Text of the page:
installations. This is because they are designed to intercept incoming files
    and data and scan them as they arrive or depart the system. If you have two
    AV programs attempting this it will slow the system down and can cause
    unpredictable behavior as both scanners attempt to control the data.
    Two On-demand scanners are usually okay together as they are typically run
    one at a time so as long as they don't detect the other AV scanner as a
    virus (as Ian mentions in this thread) they will simple scan the local hard
    disks for malware.

    As Panda_man points out your could always use an online scanner for a second
    opinion if your where to suspect a single scanner was missing something.
    Also http://www.virustotal.com/flash/index_en.html is an excellent place to
    check suspect files against most of the main AV packages.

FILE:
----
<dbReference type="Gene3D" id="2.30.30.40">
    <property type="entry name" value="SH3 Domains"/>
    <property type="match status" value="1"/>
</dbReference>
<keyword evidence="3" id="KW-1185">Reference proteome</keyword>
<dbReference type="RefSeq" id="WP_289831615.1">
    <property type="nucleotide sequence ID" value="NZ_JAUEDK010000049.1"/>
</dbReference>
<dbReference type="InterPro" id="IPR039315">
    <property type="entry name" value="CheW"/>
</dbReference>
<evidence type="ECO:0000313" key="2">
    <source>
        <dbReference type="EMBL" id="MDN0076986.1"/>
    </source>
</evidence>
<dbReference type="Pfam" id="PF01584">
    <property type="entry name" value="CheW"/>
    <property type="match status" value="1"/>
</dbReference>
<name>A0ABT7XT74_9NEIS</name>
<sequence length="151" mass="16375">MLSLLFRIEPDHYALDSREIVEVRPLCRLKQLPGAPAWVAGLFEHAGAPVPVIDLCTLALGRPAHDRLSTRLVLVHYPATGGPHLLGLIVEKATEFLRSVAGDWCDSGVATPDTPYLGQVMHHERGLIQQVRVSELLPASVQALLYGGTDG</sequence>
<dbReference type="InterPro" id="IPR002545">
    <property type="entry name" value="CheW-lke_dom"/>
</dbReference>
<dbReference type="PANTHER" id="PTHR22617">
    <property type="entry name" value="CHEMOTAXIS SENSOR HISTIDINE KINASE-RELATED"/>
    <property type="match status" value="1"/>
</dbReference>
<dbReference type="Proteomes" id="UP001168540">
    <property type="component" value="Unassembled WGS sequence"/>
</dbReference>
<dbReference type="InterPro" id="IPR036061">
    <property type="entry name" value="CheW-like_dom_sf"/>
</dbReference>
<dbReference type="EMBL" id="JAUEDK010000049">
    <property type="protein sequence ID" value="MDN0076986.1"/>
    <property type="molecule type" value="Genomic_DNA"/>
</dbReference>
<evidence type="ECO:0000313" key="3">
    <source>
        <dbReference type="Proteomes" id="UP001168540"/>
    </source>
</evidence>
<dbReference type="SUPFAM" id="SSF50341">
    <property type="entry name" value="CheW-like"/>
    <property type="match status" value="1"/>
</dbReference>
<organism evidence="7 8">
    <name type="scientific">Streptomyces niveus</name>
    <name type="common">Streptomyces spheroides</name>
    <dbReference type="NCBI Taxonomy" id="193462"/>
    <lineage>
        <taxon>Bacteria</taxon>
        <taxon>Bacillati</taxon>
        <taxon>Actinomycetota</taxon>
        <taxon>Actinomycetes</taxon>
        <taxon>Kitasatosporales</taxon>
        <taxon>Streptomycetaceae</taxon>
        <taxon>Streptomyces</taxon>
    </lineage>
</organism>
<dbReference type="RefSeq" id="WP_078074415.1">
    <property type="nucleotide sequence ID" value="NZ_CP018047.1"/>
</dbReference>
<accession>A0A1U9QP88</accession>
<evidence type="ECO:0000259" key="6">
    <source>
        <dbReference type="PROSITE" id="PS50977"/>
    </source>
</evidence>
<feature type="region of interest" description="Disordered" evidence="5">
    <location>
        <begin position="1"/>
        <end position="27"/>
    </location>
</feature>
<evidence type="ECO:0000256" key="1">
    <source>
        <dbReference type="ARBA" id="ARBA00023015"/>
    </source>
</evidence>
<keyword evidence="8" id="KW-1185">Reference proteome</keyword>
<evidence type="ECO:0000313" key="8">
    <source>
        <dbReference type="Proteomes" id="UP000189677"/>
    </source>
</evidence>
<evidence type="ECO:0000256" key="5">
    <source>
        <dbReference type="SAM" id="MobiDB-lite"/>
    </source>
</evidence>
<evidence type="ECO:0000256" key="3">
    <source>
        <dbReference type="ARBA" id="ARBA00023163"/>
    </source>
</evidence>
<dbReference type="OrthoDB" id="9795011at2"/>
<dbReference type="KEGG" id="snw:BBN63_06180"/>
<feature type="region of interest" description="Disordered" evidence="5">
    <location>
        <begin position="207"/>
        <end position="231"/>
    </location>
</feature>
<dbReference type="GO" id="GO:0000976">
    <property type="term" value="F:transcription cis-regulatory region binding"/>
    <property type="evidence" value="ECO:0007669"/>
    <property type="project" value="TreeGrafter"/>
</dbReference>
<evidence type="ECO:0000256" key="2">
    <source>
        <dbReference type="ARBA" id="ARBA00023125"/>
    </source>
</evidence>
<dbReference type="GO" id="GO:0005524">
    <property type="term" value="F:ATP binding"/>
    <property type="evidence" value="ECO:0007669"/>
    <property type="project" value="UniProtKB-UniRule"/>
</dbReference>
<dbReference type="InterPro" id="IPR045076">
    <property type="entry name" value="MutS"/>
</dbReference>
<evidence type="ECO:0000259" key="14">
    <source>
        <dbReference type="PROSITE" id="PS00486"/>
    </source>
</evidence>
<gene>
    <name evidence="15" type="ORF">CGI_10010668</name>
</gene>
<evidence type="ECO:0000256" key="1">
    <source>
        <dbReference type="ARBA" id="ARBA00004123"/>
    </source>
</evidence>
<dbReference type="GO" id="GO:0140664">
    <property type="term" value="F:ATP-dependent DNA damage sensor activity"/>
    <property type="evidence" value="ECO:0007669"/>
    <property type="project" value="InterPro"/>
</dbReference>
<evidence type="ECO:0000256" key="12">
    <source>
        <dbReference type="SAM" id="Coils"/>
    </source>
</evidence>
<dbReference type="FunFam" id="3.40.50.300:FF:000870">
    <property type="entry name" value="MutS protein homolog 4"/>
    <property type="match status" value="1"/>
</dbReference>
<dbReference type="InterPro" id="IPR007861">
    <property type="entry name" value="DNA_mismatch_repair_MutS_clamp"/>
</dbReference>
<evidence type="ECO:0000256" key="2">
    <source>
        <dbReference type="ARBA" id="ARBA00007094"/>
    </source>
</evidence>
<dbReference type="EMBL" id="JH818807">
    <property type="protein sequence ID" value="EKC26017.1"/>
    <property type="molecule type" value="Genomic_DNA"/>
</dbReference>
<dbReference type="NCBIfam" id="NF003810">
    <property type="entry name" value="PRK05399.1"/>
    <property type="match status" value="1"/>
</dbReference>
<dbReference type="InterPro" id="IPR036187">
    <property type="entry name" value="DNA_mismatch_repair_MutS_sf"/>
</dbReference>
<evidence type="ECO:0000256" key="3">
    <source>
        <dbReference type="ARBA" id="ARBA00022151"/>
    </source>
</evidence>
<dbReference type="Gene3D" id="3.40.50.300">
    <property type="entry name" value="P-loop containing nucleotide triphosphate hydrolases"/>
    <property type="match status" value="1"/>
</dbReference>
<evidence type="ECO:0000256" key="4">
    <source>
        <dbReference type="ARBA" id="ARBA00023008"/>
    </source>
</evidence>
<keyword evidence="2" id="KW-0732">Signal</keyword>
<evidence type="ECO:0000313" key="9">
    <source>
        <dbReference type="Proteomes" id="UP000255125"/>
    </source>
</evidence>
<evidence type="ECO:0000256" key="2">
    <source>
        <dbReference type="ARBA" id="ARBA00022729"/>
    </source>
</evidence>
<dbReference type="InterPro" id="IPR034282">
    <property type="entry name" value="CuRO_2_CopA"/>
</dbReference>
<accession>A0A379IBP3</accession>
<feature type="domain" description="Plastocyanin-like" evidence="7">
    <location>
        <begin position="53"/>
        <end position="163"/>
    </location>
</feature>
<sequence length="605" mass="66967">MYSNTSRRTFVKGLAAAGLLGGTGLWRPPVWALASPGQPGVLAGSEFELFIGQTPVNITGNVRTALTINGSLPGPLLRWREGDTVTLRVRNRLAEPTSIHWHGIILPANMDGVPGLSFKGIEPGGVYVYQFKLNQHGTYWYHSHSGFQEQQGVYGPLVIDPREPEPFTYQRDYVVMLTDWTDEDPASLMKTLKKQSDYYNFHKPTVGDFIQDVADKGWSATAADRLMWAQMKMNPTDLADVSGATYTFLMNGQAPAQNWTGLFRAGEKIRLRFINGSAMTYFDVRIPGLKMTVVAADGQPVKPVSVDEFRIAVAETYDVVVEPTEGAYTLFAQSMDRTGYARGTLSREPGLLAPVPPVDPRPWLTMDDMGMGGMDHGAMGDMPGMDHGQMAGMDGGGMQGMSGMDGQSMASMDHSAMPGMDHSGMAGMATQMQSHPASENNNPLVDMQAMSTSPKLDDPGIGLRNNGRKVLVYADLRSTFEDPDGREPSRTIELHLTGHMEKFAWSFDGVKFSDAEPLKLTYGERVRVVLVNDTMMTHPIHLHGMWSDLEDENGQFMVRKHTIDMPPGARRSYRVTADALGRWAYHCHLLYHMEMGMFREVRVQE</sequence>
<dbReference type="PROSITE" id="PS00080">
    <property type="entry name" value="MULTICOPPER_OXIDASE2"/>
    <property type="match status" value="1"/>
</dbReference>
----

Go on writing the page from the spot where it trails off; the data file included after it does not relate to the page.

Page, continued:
I hope that helps explain the issues clearly for you

    Bigbruva, Jan 26, 2006
  10. I don't that for sure (never used Panda) but such problem is not major and
    can be occured with *any* executable that has in memory signatures that
    treats by Panda as a virus.
    Scherbina Vladimir, Jan 26, 2006
  11. But why would you want to? Once a product has your confidence, you are
    capable of learning how not to get it infected. It is better to
    excersize and wear a tee shirt than to slouch in two coats.

    I would like the opportunity one day to take XP out for a spin and
    really put it through its paces without stepping in dogczd all the
    time. Wouldn't that be nice.

    But the OP's question has not been answered except as some sort of
    conspiracy on the capitalist's side. As if the people who keep
    Microsoft up and running ever get paid by them. (OK they gave Patrick
    Kollah, the owner of SpyBot a copy of Windows once. That must have cost
    them maybe as much as 2 cents to do. I bet the postage cost more.)

    For a firm to make money producing AVware they have to be on the ball
    at all times and get the right answers quickly and then they need to
    produce patches and get them out into the wild to combat the viruses.

    Before they can make any money selling theire product they need to be
    well known and they need to have a track record. But that's just
    business. I imagine a gang of friends setting themselves up as good